It is considered that the analysis of how online information on health/illness is used by relatives of premature infants hospitalized in NICU can subsidize professionals to improve the care provided. This analysis can also aid in the planning and implementation of interventions that can meet the information needs of family members. From this, experts can be encouraged to subsidize the development of tools that provide authentic and intelligible content.

There are still unknown studies published in Brazil that investigated the use of online information by family members of premature infants or that were developed during the hospitalization of infants in a NICU.

In this setting, the focus of interest of this investigation is located and it is questioned: how relatives of premature infants hospitalized in NICU have used online information on health/illness?


To analyze the use of online information on health/illness by relatives of premature infants hospitalized in a NICU.


Ethical aspects

Ethical precepts were respected, according to Resolution 466/2012 of the Brazilian Commission for Research Ethics of the National Health Council. The study was approved by the Research Ethics Committee (CEP - Comitê de Ética em Pesquisa) of Health Sciences of the Universidade Federal do Paraná. The study was also approved by the CEP of the participating institution.

Participants’ anonymity was preserved by using alphanumeric identification (Int - interview, followed by a numerical order from 01 to 30). All names mentioned during the interviews were changed by pseudonyms.

Type of study

This is an exploratory study, with a qualitative approach.

Methodological procedures

The study’s preparation sought to follow the steps recommended by COREQ (Critérios Consolidados para Relatar uma Pesquisa Qualitativa - Consolidated Criteria for Reporting a Qualitative Research), which is a research guide composed of 32 items considered necessary for the development of qualitative studies (15).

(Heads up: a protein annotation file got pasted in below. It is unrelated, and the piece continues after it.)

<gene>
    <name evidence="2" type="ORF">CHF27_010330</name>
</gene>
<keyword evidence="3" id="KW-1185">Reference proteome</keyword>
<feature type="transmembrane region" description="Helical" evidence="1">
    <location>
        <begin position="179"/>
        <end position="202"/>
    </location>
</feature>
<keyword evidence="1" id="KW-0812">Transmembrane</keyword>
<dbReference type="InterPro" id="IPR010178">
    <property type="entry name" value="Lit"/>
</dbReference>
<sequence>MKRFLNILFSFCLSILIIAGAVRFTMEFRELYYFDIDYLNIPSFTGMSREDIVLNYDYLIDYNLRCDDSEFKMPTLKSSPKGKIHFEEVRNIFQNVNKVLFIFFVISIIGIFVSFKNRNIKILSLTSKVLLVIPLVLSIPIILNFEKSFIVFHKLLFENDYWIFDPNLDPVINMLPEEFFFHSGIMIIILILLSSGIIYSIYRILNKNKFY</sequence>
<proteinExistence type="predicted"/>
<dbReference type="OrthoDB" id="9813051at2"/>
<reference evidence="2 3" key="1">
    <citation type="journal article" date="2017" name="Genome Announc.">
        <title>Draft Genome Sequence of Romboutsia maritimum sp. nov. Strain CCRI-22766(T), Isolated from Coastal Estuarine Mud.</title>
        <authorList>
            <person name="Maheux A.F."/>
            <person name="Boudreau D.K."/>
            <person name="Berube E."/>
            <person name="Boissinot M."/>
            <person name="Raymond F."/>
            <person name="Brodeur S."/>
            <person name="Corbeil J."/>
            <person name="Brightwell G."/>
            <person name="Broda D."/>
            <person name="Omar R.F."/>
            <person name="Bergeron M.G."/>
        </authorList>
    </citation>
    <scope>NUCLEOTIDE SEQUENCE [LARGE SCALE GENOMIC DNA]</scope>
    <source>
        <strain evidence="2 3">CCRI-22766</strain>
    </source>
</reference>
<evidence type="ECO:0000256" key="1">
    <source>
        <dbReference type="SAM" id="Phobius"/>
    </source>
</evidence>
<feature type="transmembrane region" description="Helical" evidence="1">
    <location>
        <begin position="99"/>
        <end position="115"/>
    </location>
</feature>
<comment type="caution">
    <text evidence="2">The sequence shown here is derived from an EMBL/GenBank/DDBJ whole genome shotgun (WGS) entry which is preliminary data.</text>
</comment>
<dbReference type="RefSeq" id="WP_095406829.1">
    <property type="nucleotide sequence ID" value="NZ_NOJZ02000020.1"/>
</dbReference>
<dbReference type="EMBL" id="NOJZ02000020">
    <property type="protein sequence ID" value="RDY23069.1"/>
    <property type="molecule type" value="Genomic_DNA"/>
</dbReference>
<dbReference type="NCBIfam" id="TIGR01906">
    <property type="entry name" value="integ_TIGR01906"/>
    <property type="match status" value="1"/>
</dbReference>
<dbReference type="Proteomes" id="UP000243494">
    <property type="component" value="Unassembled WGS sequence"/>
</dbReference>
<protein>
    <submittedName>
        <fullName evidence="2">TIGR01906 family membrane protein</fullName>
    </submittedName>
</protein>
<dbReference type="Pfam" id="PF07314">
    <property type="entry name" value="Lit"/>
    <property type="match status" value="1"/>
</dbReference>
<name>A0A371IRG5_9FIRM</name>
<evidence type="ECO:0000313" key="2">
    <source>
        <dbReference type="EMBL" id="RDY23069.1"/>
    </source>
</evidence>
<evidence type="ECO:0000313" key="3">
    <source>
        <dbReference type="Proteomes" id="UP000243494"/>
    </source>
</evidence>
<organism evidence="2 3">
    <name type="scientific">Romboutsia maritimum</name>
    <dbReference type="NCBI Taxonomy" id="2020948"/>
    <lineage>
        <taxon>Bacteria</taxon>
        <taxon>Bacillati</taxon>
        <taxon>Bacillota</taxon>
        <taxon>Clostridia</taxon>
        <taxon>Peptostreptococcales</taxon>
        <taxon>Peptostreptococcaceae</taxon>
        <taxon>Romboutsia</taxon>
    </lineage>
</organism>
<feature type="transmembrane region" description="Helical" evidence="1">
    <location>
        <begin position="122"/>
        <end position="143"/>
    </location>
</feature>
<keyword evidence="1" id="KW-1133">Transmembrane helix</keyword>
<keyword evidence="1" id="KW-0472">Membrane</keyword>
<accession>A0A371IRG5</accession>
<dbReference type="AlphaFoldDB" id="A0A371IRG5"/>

Study setting

The study was conducted in the NICU of a University Hospital in the capital of a state in the southern region of Brazil. Study participants were 33 relatives of premature infants hospitalized, invited by personal invitation and printed information prepared by the researchers, made available ten days before the beginning of data collection and remaining in the NICU until the end of this period. It was emphasized that there were no refusals to participate in the study. All participants who met the inclusion criteria were invited and accepted to be part of this. There were no withdrawals from participants.

The following criteria were established for inclusion in the study to be familiar with a preterm hospitalized 10 days or more in the NICU; have internet access and be over 18 years old. As an exclusion criterion, it was established: have communication difficulties that made it impossible to answer the questions.